In C++ specifically, what are the semantic differences between for example:

static const int x = 0 ;


const int x = 0 ;

for both static as a linkage and a storage class specifier (i.e. inside and outside a function).

  • 11
    static is probably the most-overloaded keyword in C++. Your code's meaning varies widely depending on whether it is at namespace scope, at class scope, or at function scope. You might want to clarify that.
    – sbi
    Sep 14, 2010 at 13:25
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    @sbi: I thought I did already. Function scope (where it is a storage class specifier) and file scope (where it is a linkage specifier). Class members and namespace scoped variables specifically are not of concern to me in respect to this question, although if anyone feels there is an interesting distinction, feel free to cover that too.
    – Clifford
    Sep 14, 2010 at 16:09
  • @Clifford: I'm sorry I overlooked those last words. However, this revealed a misunderstanding on your part: In C++, file scope is namespace scope. If you declare anything out side of any namespace, it will simply belong to the global namespace (and is accessible through a prefixed :: with no identifier in front). I'm not aware of any meaningful differences between the global namespace and any namespace nested in it. There certainly isn't any regarding static objects.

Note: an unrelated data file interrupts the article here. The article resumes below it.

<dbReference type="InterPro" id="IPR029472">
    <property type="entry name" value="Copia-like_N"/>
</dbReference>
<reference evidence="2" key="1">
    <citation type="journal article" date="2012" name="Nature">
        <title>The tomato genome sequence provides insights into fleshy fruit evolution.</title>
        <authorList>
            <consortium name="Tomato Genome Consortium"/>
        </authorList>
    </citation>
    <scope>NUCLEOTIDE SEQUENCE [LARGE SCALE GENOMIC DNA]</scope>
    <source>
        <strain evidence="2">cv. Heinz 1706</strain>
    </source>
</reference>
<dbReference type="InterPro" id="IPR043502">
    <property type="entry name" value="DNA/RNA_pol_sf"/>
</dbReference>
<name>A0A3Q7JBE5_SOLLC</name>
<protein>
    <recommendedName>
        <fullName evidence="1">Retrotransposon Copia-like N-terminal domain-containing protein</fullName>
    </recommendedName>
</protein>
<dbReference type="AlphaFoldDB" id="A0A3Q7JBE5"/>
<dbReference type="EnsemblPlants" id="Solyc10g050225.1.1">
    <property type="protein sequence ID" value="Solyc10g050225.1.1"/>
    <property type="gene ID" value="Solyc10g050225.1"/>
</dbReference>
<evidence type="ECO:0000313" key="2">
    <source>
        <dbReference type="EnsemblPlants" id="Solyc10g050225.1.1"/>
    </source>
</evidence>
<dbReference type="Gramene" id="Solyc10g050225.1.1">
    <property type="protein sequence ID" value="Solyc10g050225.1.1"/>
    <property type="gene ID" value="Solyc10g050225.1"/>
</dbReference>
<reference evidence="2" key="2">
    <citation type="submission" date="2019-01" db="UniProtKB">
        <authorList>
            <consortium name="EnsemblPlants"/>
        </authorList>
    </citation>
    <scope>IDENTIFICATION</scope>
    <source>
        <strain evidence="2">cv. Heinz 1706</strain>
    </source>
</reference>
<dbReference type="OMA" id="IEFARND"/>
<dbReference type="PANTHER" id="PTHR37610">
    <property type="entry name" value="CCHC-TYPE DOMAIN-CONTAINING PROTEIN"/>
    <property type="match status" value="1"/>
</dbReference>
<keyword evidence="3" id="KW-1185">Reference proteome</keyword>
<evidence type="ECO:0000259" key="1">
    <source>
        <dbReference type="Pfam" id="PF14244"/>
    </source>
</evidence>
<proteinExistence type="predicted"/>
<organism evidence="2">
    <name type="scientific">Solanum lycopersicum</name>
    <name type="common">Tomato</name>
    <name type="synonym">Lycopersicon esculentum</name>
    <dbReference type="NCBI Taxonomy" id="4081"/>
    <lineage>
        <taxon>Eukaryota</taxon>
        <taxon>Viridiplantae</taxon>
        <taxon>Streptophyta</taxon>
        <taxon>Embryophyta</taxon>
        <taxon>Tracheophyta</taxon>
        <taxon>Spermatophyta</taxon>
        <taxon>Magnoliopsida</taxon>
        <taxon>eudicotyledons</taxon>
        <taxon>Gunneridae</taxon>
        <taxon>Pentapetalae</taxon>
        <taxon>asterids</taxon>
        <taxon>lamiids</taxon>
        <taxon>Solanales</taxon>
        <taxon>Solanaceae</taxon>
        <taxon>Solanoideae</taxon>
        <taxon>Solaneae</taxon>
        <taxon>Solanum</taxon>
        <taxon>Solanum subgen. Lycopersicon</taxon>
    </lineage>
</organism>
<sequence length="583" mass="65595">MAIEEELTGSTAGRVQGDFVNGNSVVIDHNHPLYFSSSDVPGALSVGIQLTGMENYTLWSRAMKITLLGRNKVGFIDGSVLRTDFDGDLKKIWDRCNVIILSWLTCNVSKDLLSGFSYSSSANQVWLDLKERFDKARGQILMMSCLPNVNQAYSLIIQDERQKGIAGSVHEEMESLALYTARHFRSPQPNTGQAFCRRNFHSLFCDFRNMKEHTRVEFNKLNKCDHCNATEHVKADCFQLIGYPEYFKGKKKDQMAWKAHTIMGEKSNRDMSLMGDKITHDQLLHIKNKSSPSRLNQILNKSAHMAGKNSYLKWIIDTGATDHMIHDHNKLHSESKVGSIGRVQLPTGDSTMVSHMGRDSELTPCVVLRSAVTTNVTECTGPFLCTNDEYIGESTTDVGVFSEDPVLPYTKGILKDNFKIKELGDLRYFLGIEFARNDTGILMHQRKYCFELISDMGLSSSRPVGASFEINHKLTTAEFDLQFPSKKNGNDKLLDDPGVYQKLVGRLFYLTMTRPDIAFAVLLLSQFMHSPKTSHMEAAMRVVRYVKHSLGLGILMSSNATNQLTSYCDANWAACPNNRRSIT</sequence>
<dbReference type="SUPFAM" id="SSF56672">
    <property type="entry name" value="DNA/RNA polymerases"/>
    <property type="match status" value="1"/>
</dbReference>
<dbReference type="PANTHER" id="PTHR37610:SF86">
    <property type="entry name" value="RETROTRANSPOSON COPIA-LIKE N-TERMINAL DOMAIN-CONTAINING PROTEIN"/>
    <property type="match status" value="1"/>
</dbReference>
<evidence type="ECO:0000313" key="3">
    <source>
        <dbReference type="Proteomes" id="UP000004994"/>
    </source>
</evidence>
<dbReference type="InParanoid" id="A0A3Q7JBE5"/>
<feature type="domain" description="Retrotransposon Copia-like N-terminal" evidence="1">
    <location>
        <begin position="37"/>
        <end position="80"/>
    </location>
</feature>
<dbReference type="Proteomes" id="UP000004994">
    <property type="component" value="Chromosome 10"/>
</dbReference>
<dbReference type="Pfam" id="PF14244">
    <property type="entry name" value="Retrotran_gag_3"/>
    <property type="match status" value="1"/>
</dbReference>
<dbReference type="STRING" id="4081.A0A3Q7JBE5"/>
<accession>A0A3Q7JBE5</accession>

– sbi
    Sep 14, 2010 at 18:04
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    linkage is different from visibility, by using them interchangeably you're going to confuse the people you talk to and probably also yourself.
    – Ben Voigt
    Sep 15, 2010 at 0:48
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    @Ben, @sbi: I did not intend to suggest that file scope and static linkage were the same, merely that static linkage implies file scope. In this sense scope (or visibility) is an attribute of static and external linkage, not a synonym for either. I feel that the original question remains clear and well formed, and that we are merely discussing the comments made in response to sbi's somewhat condescending remark. We are discussing imprecise semantics of English here rather than my understanding, so I think we can stop.
    – Clifford
    Sep 15, 2010 at 11:10

2 Answers 2


At file scope, no difference in C++. const makes internal linkage the default, and all global variables have static lifetime. But the first variant has the same behavior in C, so that may be a good reason to use it.

Within a function, the second version can be computed from parameters. In C or C++ it doesn't have to be a compile-time constant like some other languages require.

Within a class, basically the same thing as for functions. An instance const value can be computed in the ctor-initializer-list. A static const is set during startup initialization and remains unchanged for the rest of the program. (Note: the code for static members looks a little different because declaration and initialization are separated.)

Remember, in C++, const means read-only, not constant. If you have a pointer-to-const then other parts of the program may change the value while you're not looking. If the variable was defined with const, then no one can change it after initialization but initialization can still be arbitrarily complex.

  • 1
    Is there anything called file scope? I was just checking $3.3 and I think the closest is 'namespace scope'. Is my understanding right? The C++03 standard mentions file scope only in the Appendices
    – Chubsdad
    Sep 15, 2010 at 0:31